Tag Archives: slant rhyme

Poem A

Pine Ridge Nebraska

The Pine Ridge region, northwestern Nebraska

Turned Around

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Bucolic spot in the Pine Ridge area

Bucolic spot in the Pine Ridge area

Thanks to all 431 of you who visited Write Light on November 29 — my second-biggest day ever for this blog!

My dear friend and colleague Queen Jane the Easygoing and Way Smart is the person who submits my poetry and prose to periodicals and publishers. Sometimes she has difficulty choosing; I’m quite prolific.

In the next few weeks I’m going to post ten of my particular favorites — poems A through J (yes, I had to count off the letters on my fingers). I’d like your comments as we go along and, in particular, when all ten have appeared, your ranking. Which do you like best (10 points)? Least (1 point — I can’t bear the thought of getting Zero points)?

Thanks! Oh, I already said that. Well, thanks again, in advance….

TURNED AROUND

Because I have been less than inches
from the chasm of unbeing,
and have been afraid that, having
nowhere else to go, I would
on purpose, accidentally,
fall in, and simply fall and fall
forever, since unbeing has no
floor; and have been rescued, and
been certain of my rescuer,
and have again felt almost-solid
earth beneath my feet; when I
had given up on earth and sky
and sun and rain and comfortable
shoes and friends and weddings; having
been as good as dead, there in that
purgatory of unbreathing,
and then being turned around,
embraced, and liberated — I
believe in miracles. For everything
is living once you have been almost
dead; and all things shine, as if their
only purpose is to serve as
a reminder of that brief and
infinite dependence on
the spirit who exhaled to give me
breath again.

* * *

Published!

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Dundee School, Omaha, Nebraska

My school, Dundee Elementary, in Omaha, had a large playground and, between the fence and the wall, wonderful climbing trees and hiding places. I fell off the wall and ruptured my spleen when I was 9. Photo: RDG Planning & Design

In a small literary magazine…

…appeared this poem, my very own! Note rhetorical devices, including pathetic fallacy (anthropomorphism, personification), alliteration, assonance, consonance, simile, metaphor, onomatopoeia, internal rhyme, slant or half rhyme, and others.

Swaddled in Saturday Afternoon

Friday afternoon in early spring
was all but Saturday, and finer in its
way — a long, warm wallowing in
fresh anticipation — no activity
at all, allowing for the effortless,
habitual mobility of youth,
and I had energetic fantasies,
pie in the sky, like every other foolish
girl — I’m certain it’s a rule or ought to
be — uncensored dreams, I mean. How pliable
the world and I were then, how agile my
imagination, deftly crafting Saturday
scenarios and shaping situations on a whim.

Mother Greeting Children After School

Friday afternoon...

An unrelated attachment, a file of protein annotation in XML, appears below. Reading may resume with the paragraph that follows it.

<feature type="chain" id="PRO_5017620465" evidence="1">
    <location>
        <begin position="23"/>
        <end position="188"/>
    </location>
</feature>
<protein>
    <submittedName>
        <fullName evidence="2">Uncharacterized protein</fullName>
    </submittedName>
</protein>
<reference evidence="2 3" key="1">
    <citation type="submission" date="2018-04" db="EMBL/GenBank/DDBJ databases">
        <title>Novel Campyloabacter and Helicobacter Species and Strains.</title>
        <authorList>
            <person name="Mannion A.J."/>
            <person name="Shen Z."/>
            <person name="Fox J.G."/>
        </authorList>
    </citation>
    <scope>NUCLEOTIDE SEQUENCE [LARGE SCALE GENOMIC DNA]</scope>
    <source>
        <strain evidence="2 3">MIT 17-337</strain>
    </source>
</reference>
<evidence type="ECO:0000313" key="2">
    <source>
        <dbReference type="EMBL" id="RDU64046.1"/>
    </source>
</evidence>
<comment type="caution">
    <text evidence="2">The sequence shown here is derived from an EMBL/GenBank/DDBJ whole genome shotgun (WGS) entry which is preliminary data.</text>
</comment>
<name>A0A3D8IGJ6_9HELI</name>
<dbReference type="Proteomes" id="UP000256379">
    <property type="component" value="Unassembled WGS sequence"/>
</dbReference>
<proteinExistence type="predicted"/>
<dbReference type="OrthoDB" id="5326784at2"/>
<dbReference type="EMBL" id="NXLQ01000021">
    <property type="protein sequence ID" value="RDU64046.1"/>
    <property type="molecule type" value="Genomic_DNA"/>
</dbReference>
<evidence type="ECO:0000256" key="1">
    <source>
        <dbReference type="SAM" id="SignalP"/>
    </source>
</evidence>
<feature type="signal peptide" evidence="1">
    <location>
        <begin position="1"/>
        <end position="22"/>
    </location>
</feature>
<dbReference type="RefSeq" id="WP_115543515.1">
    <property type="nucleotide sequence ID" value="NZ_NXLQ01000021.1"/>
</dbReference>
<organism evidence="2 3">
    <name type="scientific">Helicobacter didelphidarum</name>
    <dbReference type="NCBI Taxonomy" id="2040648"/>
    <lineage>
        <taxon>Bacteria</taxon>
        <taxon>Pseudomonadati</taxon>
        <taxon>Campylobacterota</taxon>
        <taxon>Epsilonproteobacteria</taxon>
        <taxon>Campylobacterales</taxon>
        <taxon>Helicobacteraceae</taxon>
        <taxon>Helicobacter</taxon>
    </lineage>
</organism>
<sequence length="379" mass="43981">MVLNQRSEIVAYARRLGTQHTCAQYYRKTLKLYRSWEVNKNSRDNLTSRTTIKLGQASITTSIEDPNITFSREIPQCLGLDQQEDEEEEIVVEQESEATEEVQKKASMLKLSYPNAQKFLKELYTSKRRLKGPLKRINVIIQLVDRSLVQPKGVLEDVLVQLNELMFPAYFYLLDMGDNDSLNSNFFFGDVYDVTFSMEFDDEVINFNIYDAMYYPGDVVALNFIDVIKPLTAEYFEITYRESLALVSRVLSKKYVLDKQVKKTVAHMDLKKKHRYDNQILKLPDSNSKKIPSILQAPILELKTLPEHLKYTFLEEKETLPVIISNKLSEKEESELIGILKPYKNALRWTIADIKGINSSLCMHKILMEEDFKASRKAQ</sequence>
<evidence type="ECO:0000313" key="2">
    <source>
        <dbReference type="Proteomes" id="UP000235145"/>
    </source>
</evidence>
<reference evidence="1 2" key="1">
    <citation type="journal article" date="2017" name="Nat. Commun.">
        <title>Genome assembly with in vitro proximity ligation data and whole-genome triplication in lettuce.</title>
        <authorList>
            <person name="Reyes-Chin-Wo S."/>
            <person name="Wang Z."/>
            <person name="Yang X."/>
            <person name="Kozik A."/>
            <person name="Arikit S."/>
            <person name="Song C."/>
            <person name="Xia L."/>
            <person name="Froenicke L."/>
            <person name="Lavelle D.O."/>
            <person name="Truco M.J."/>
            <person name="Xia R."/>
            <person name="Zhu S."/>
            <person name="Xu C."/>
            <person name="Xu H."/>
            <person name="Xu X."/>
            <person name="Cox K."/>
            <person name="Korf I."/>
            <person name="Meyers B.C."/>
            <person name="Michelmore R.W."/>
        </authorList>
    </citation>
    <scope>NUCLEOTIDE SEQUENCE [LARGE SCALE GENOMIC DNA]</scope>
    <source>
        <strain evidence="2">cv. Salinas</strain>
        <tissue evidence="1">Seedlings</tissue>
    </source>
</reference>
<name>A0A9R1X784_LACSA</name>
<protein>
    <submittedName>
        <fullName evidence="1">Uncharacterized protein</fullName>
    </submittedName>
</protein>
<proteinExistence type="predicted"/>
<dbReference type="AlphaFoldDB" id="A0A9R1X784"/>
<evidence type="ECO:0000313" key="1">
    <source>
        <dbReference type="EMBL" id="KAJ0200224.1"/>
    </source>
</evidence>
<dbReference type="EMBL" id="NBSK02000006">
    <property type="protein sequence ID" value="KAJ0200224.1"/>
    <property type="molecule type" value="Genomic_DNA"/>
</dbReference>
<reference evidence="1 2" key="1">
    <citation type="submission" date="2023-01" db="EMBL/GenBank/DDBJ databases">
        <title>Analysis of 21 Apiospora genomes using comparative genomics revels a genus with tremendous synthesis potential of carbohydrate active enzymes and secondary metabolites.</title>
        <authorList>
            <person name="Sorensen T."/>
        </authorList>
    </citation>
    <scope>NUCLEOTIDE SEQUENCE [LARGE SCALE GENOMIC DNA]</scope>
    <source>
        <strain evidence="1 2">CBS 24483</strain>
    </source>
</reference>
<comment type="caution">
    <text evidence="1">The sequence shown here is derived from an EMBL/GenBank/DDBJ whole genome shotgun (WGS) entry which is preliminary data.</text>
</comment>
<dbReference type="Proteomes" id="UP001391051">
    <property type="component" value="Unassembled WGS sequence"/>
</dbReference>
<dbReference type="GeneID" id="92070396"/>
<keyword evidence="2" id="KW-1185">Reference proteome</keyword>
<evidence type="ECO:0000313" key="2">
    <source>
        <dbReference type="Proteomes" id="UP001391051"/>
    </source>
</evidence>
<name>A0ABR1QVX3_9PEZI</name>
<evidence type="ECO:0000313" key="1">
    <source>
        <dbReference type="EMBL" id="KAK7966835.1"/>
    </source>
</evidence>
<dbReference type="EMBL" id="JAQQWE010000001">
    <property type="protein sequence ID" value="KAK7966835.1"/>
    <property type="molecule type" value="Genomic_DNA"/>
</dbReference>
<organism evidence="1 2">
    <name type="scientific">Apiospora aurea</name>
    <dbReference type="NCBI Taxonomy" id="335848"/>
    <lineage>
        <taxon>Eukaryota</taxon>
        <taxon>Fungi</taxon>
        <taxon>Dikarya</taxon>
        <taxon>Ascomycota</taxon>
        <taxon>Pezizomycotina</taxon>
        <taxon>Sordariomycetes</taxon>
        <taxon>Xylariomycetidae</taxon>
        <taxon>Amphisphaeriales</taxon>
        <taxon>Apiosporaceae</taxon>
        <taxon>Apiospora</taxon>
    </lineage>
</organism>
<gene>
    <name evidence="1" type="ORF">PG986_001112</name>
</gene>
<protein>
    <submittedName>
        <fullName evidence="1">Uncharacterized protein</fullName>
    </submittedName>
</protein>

In my fringed suede jacket with my long,
brown hair in braids that swished across
my back, I could be Jo March or Annie
Oakley just by wishing to. A lengthening
of stride on pleasant residential
sidewalks, in an instant turned to hard-
packed trails across Nebraska Territory,
I was guiding covered wagons westward,
though unhappily my little pony, Daisy,
had been left behind in Council Bluffs,
recuperating from… from… um… the
hiccups; such a mystifying case,
so strange.

Girl Playing with Leaves

The wind changed...

The wind changed. Balmy just a tick ago,
the day turned strangely dark, and
cold, quick puffs of what remained of
winter merged into a gale. I loosed my
braided hair and let the wind do what it
would. I knew (the wind did not), no
matter how it tugged and turned, no
ordinary wind could separate my hair
and skin — a small but gratifying
evidence of power, to tease the elements
that way, and win. And with such grand,
decisive triumphs, Saturdays begin.

Kids in Spring

Oh! Here they come...

There was a wild and wooded place, if
only ten feet wide or so, that circumscribed
the park. Good climbing trees were there, and
shrubs to hide in while you waited for
Doc Holliday and Wyatt Earp to ride in
from their day of keeping lawlessness
at bay. I must be canny and adjust
my brim, so it just skims my eyes. Oh! Here they
come! Alas! It isn’t they, not then! It’s
Robin and his Merry Men, and I, Maid
Marian, again defied the wind and
pinned my tousled hair into a prim,
aristocratic bun, with tendrils tumbling
‘round my face.

Mom Serving Lunch

...for there was lemonade...

The wind abated and the sun peeked out.
I leaned against the Gallaghers’ red maple tree
and watched the play of shade and glimmer in
the variegated canopy and felt
the muffled thrum that was the rhythm of
a Saturday in spring, the quieting
of afternoon in placid neighborhoods.
I heard my mother mixing commerce with
a bit of gossip as the Alamito
Dairy man, whose name was John, sold butter,
half-and-half, and cottage cheese, and muttered
something he had gleaned from Mrs. Hahn,
about the Beasleys’ sheltie’s puppies being
weaned, as I recall. I listened to the
uninflected tune of bees around
a clump of lilacs, heard a small child’s bleating
and her mama crooning consolation,
and a screen door with a wicked spring
obedient to physics, snapping like a
shot, too raucous for the soporific
interlude. And why not let myself
be swaddled by the sun, the homely
sounds, the scent of sod just laid, and lilies
of the valley emanating fragrance
disproportionate to their small,
delicate, half-hidden habitat?
Well contented was I then to call
an end to my adventures for a time;
for there were lemonade, and crackers, and
a book to carry to the back yard and my
secret nook between the privet and the
elm, concave as if it had been made
expressly for my shoulder blades.

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